What you need to know:
- Mr Ban said this when he visited the Nairobi technology centre iHub.
- He commended the facility for encouraging creative ideas by the youth.
- He lauded young people for using limited resources to come up with creative solutions.
- Mr Ban urged the government and other policy makers to support the youth for their innovations to succeed.
UN Secretary-General Ban Ki-moon on Friday urged Kenyan youth to continue developing local technology-based solutions to fuel the country's economic growth.
Mr Ban said this when he visited the Nairobi technology centre iHub.
The UN Secretary-General commended the facility for encouraging creative ideas by the youth and supporting them to come up with solutions to issues affecting them.
“I am pleased and inspired by the active engagement of the young people in seeking development solutions through ICT.
“Creative ideas being advanced in Kenya and other developing countries will play an important role in transforming society for the future.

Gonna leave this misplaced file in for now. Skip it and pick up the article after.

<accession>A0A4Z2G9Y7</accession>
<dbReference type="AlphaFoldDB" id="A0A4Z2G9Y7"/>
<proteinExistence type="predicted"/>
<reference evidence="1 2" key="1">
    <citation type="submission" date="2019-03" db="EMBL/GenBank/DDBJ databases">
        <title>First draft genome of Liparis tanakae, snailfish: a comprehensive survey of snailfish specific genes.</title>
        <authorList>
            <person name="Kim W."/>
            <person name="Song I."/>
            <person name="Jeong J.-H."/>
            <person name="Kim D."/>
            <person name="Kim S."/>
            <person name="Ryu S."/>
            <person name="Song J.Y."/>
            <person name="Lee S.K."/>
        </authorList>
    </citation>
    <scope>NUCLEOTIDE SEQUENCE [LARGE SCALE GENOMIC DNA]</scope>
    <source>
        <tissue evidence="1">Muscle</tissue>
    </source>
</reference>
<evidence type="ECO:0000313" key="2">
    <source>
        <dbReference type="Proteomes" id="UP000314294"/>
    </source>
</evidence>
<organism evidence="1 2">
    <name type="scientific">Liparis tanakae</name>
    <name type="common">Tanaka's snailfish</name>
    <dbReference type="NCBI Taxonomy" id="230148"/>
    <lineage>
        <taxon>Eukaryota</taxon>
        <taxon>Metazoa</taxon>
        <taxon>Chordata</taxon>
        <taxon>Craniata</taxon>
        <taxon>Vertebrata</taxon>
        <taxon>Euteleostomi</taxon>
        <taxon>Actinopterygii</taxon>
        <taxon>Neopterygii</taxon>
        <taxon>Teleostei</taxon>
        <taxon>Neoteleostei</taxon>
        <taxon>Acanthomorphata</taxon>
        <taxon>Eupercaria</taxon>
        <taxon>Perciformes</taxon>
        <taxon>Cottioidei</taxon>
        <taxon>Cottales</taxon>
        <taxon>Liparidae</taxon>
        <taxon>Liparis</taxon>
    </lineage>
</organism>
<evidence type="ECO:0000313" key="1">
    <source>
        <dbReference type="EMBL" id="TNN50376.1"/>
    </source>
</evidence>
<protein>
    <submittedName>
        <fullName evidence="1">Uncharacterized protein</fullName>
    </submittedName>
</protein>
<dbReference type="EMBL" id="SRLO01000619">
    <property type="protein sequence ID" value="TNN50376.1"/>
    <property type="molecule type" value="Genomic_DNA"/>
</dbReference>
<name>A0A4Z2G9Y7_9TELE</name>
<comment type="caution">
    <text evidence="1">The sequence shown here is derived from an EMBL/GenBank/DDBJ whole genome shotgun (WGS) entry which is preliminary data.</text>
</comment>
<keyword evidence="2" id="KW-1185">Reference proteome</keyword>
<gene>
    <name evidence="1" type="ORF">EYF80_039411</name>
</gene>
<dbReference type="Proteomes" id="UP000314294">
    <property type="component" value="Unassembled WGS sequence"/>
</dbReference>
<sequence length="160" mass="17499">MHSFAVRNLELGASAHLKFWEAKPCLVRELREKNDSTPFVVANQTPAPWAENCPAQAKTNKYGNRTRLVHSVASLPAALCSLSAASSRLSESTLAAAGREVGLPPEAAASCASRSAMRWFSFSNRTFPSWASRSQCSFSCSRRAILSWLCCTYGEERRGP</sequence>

"They will make life much easier and should be used by all people around the world,” said Mr Ban.
He lauded young people for using limited resources to come up with creative solutions.
He added that the money-transfer service M-Pesa is one that Kenya has exported to other countries and is being used internationally.
Mr Ban said that mobile technologies and the Internet are opening new channels of interaction and can be used to inform people.
“Kenya is a thriving country and a power house in the regional economy, strategic to the political and security stability of Eastern Africa,’’ stated Mr Ban.
He urged the government and other policy makers to support the youth for their innovations to succeed in the region and in the rest of the World.
The secretary-general was accompanied by UN Resident Coordinator Nardos Bekele-Thomas, who said that the UN country office would support iHub and other innovators to develop practical solutions that can be applied in all sectors of the economy.
“We will partner with iHub on a pilot initiative over the next four years to exchange knowledge and expertise among social innovators, stakeholders and policy makers to come up with knowledge and solutions that meet existing and future demands relevant particularly to vulnerable communities in the local context and beyond,” said Ms Bekele-Thomas.
iHub started in March 2010 as an innovation centre for technologists and was established by Ushahidi through donor funds.
The hub currently has a membership of over 10,000 youth, many of whom have gone ahead to start their own web-based businesses and continued to offer mentorship to upcoming technology innovators to meet the growing demand for development-based technology.